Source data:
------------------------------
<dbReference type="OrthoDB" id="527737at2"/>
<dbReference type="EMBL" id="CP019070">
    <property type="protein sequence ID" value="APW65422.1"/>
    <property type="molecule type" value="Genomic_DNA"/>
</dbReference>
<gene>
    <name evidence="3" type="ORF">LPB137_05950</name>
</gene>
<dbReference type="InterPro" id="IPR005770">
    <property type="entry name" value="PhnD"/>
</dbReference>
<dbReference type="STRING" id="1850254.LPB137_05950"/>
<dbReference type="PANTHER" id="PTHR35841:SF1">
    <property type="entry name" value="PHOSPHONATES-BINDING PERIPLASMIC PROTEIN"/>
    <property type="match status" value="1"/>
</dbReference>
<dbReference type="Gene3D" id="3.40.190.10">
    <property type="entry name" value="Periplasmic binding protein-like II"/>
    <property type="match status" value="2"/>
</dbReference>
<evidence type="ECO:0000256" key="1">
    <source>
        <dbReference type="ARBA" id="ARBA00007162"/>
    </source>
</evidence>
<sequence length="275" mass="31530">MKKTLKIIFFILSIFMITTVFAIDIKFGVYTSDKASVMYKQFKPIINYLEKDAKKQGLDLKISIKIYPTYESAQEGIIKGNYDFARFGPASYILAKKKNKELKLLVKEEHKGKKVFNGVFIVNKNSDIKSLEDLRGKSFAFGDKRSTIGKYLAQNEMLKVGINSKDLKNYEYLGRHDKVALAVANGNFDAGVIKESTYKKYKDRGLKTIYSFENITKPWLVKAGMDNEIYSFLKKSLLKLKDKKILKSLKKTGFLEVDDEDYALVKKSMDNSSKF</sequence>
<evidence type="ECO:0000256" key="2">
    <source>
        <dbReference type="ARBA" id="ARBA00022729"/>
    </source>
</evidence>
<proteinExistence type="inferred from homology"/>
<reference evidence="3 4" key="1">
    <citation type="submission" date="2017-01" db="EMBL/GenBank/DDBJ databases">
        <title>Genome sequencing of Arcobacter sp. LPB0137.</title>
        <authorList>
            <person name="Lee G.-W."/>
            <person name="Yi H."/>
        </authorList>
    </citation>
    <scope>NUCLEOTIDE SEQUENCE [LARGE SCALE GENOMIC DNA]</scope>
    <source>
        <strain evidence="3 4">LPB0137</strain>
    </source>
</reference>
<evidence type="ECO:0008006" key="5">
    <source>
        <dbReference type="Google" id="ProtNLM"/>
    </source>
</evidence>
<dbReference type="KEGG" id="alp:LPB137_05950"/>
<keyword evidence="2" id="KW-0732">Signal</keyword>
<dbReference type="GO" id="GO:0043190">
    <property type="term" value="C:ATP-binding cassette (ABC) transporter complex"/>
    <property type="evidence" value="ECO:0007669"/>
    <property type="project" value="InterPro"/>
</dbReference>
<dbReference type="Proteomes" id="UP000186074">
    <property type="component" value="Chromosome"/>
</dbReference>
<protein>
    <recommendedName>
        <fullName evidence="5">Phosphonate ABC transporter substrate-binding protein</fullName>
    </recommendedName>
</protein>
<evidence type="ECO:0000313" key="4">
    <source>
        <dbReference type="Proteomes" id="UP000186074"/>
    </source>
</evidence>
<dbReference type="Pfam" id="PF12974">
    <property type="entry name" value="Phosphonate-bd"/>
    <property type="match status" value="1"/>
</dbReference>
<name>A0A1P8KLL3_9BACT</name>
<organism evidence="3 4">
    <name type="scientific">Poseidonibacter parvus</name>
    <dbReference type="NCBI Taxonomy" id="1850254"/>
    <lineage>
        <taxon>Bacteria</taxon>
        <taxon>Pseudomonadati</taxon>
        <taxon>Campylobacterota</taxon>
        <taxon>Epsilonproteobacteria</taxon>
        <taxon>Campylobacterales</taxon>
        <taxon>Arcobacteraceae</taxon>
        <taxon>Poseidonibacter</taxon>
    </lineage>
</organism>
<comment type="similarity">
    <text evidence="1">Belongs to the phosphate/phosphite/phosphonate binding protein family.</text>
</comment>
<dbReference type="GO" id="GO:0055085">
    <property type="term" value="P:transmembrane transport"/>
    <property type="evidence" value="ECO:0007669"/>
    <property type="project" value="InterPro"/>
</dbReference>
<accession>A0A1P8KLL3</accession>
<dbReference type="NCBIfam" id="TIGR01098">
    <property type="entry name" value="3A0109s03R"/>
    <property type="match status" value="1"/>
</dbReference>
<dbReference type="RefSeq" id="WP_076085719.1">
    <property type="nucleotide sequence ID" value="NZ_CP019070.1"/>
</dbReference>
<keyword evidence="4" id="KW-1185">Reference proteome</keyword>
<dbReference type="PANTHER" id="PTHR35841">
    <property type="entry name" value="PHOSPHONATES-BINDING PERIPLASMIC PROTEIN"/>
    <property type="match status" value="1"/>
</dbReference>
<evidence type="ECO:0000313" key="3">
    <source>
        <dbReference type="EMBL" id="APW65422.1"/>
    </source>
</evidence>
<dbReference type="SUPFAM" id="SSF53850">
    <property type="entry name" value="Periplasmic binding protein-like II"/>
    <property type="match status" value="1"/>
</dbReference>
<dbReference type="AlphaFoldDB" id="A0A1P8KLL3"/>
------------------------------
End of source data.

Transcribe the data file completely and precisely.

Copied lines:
<dbReference type="OrthoDB" id="527737at2"/>
<dbReference type="EMBL" id="CP019070">
    <property type="protein sequence ID" value="APW65422.1"/>
    <property type="molecule type" value="Genomic_DNA"/>
</dbReference>
<gene>
    <name evidence="3" type="ORF">LPB137_05950</name>
</gene>
<dbReference type="InterPro" id="IPR005770">
    <property type="entry name" value="PhnD"/>
</dbReference>
<dbReference type="STRING" id="1850254.LPB137_05950"/>
<dbReference type="PANTHER" id="PTHR35841:SF1">
    <property type="entry name" value="PHOSPHONATES-BINDING PERIPLASMIC PROTEIN"/>
    <property type="match status" value="1"/>
</dbReference>
<dbReference type="Gene3D" id="3.40.190.10">
    <property type="entry name" value="Periplasmic binding protein-like II"/>
    <property type="match status" value="2"/>
</dbReference>
<evidence type="ECO:0000256" key="1">
    <source>
        <dbReference type="ARBA" id="ARBA00007162"/>
    </source>
</evidence>
<sequence length="275" mass="31530">MKKTLKIIFFILSIFMITTVFAIDIKFGVYTSDKASVMYKQFKPIINYLEKDAKKQGLDLKISIKIYPTYESAQEGIIKGNYDFARFGPASYILAKKKNKELKLLVKEEHKGKKVFNGVFIVNKNSDIKSLEDLRGKSFAFGDKRSTIGKYLAQNEMLKVGINSKDLKNYEYLGRHDKVALAVANGNFDAGVIKESTYKKYKDRGLKTIYSFENITKPWLVKAGMDNEIYSFLKKSLLKLKDKKILKSLKKTGFLEVDDEDYALVKKSMDNSSKF</sequence>
<evidence type="ECO:0000256" key="2">
    <source>
        <dbReference type="ARBA" id="ARBA00022729"/>
    </source>
</evidence>
<proteinExistence type="inferred from homology"/>
<reference evidence="3 4" key="1">
    <citation type="submission" date="2017-01" db="EMBL/GenBank/DDBJ databases">
        <title>Genome sequencing of Arcobacter sp. LPB0137.</title>
        <authorList>
            <person name="Lee G.-W."/>
            <person name="Yi H."/>
        </authorList>
    </citation>
    <scope>NUCLEOTIDE SEQUENCE [LARGE SCALE GENOMIC DNA]</scope>
    <source>
        <strain evidence="3 4">LPB0137</strain>
    </source>
</reference>
<evidence type="ECO:0008006" key="5">
    <source>
        <dbReference type="Google" id="ProtNLM"/>
    </source>
</evidence>
<dbReference type="KEGG" id="alp:LPB137_05950"/>
<keyword evidence="2" id="KW-0732">Signal</keyword>
<dbReference type="GO" id="GO:0043190">
    <property type="term" value="C:ATP-binding cassette (ABC) transporter complex"/>
    <property type="evidence" value="ECO:0007669"/>
    <property type="project" value="InterPro"/>
</dbReference>
<dbReference type="Proteomes" id="UP000186074">
    <property type="component" value="Chromosome"/>
</dbReference>
<protein>
    <recommendedName>
        <fullName evidence="5">Phosphonate ABC transporter substrate-binding protein</fullName>
    </recommendedName>
</protein>
<evidence type="ECO:0000313" key="4">
    <source>
        <dbReference type="Proteomes" id="UP000186074"/>
    </source>
</evidence>
<dbReference type="Pfam" id="PF12974">
    <property type="entry name" value="Phosphonate-bd"/>
    <property type="match status" value="1"/>
</dbReference>
<name>A0A1P8KLL3_9BACT</name>
<organism evidence="3 4">
    <name type="scientific">Poseidonibacter parvus</name>
    <dbReference type="NCBI Taxonomy" id="1850254"/>
    <lineage>
        <taxon>Bacteria</taxon>
        <taxon>Pseudomonadati</taxon>
        <taxon>Campylobacterota</taxon>
        <taxon>Epsilonproteobacteria</taxon>
        <taxon>Campylobacterales</taxon>
        <taxon>Arcobacteraceae</taxon>
        <taxon>Poseidonibacter</taxon>
    </lineage>
</organism>
<comment type="similarity">
    <text evidence="1">Belongs to the phosphate/phosphite/phosphonate binding protein family.</text>
</comment>
<dbReference type="GO" id="GO:0055085">
    <property type="term" value="P:transmembrane transport"/>
    <property type="evidence" value="ECO:0007669"/>
    <property type="project" value="InterPro"/>
</dbReference>
<accession>A0A1P8KLL3</accession>
<dbReference type="NCBIfam" id="TIGR01098">
    <property type="entry name" value="3A0109s03R"/>
    <property type="match status" value="1"/>
</dbReference>
<dbReference type="RefSeq" id="WP_076085719.1">
    <property type="nucleotide sequence ID" value="NZ_CP019070.1"/>
</dbReference>
<keyword evidence="4" id="KW-1185">Reference proteome</keyword>
<dbReference type="PANTHER" id="PTHR35841">
    <property type="entry name" value="PHOSPHONATES-BINDING PERIPLASMIC PROTEIN"/>
    <property type="match status" value="1"/>
</dbReference>
<evidence type="ECO:0000313" key="3">
    <source>
        <dbReference type="EMBL" id="APW65422.1"/>
    </source>
</evidence>
<dbReference type="SUPFAM" id="SSF53850">
    <property type="entry name" value="Periplasmic binding protein-like II"/>
    <property type="match status" value="1"/>
</dbReference>
<dbReference type="AlphaFoldDB" id="A0A1P8KLL3"/>